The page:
Photography is my hobby, and photography is insanely affordable these days.
What is not affordable is gear collecting.
My T3 and a kit lens was only a few hundred dollars a few years ago, and that camera is still producing some fine photos. My current go-to kit is either a pair of 7D bodies, because they're so affordable for what they can do. I would like to upgrade those to 7DII bodies, and add a pair of 5Dsr bodies to the mix as well, along with a lot more very expensive glass to use for different projects... But lets be honest and admit that buying that new gear is expensive and not really needed.
I've added lenses, flashes, hard sided cases, more flashes, more bags, more gear, and lots of things that strictly speaking weren't needed for me to continue enjoying photography as a hobby. They merely allow me to spread my hobby over a far wider range of subjects and styles. I could very easily argue against my own spending and say that I'm spreading myself far too thin. I have a busy life with work and such, and some gear can sit on a shelf for weeks or months at a time without being used. (I really am not sure when the last time I pulled my 28mm lens out... But I still want that on hand for whenever I decide I do want to use it.) I could very easily have continued to enjoy a decade or more of digital photography adventuring and experimentation for $500 and just accepted the limitations of my gear and worked within those boundaries instead.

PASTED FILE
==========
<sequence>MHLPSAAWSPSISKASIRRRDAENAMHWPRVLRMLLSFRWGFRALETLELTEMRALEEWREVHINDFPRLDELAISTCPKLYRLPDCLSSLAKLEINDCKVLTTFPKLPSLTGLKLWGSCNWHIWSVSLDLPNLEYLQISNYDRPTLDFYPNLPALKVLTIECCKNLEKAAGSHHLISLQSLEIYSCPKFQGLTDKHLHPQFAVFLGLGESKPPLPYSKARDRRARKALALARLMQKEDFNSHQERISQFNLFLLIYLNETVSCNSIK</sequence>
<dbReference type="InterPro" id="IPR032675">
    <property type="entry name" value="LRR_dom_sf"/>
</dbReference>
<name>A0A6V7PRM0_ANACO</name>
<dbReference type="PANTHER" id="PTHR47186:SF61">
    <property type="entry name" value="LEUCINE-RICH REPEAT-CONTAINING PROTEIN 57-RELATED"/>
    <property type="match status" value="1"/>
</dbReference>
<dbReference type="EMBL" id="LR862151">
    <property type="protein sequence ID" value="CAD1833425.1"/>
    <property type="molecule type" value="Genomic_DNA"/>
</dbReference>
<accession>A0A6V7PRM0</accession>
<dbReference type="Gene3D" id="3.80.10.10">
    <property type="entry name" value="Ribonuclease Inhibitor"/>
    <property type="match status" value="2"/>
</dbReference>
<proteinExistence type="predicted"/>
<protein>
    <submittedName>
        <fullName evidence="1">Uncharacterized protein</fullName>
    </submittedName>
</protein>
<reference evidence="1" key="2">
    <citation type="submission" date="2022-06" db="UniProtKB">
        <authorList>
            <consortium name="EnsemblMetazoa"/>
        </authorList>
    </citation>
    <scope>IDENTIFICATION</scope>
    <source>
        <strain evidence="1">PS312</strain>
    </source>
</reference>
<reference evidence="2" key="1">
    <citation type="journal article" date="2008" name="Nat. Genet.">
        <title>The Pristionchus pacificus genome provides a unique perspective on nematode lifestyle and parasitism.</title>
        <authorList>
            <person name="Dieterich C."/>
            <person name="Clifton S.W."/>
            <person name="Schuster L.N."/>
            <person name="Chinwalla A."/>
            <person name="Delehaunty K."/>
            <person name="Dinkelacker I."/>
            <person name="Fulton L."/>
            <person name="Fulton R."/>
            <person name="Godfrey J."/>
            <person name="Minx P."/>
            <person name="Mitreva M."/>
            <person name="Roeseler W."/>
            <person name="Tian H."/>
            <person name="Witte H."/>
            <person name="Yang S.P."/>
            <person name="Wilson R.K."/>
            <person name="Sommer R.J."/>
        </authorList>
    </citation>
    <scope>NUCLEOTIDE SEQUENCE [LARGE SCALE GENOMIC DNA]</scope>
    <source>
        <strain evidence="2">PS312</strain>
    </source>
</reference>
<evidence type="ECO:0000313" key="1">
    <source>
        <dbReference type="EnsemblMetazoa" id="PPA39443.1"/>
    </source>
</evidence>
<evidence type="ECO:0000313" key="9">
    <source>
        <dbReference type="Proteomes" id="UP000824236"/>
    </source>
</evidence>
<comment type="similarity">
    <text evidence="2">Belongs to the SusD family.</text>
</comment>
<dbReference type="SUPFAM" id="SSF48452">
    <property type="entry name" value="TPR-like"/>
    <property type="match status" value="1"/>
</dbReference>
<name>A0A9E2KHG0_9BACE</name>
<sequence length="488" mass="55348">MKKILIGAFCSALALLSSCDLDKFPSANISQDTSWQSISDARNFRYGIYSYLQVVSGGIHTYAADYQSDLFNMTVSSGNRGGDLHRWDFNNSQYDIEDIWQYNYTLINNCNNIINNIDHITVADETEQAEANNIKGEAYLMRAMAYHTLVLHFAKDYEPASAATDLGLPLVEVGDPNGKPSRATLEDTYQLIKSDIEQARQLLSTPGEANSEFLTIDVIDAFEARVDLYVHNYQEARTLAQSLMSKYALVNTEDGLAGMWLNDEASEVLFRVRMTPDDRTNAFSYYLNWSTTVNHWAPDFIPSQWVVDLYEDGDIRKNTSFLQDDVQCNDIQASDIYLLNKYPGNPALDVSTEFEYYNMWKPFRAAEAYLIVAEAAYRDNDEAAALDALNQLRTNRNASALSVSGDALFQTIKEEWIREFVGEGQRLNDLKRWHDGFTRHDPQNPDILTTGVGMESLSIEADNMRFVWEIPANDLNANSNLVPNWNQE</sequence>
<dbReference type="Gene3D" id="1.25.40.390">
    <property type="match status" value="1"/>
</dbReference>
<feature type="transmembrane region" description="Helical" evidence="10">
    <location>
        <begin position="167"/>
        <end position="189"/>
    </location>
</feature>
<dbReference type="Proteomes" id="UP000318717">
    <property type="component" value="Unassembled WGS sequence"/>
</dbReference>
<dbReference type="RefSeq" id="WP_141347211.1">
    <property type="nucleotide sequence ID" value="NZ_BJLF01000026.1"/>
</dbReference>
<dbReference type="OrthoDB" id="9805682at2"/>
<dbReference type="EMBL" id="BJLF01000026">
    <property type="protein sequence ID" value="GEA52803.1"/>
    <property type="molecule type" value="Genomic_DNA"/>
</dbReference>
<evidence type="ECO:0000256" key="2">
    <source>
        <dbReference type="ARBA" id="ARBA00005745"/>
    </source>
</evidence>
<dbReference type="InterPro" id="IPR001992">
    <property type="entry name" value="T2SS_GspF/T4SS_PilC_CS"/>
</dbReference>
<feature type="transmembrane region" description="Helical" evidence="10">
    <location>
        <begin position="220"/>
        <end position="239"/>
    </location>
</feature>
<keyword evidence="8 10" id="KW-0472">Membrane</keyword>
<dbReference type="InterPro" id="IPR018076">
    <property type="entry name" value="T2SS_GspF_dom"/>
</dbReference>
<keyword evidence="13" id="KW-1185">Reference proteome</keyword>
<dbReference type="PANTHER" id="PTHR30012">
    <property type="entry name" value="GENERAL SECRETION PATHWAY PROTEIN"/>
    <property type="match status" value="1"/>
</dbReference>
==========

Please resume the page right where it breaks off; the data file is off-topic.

However I have a full time job, and photography is one of the few things I spend any amount on. So why not spend the money to get more tools to play with and make the hobby more enjoyable for myself?
And rather than spending a ton more on even newer gear like full frame digitals or upgraded 7DII bodies, I ended up taking a bit of a different route. When I want a look and feel that is different than what I can do with my 7D, then these days I reach even farther back in history and pull out a medium format 6x6 camera and load it up with black and white film. (Which while not insanely cheap is still not terribly expensive to develop and scan at home. A home darkroom for making real photographic prints also isn't that expensive to set up. It might be several thousand dollars to get everything you really want for a reasonable setup and renovations, but how many decades are you going to use most of it for? $10,000 spread over 10-20 years is a pretty cheap hobby if you compare it to going out for dinner and drinks with friends every Friday evening for the same period of time.)
Canon EOS 7D | EF 28 f/1.8 | EF 85 f/1.8 | EF 70-200 f/4L | EF-S 17-55 | Sigma 150-500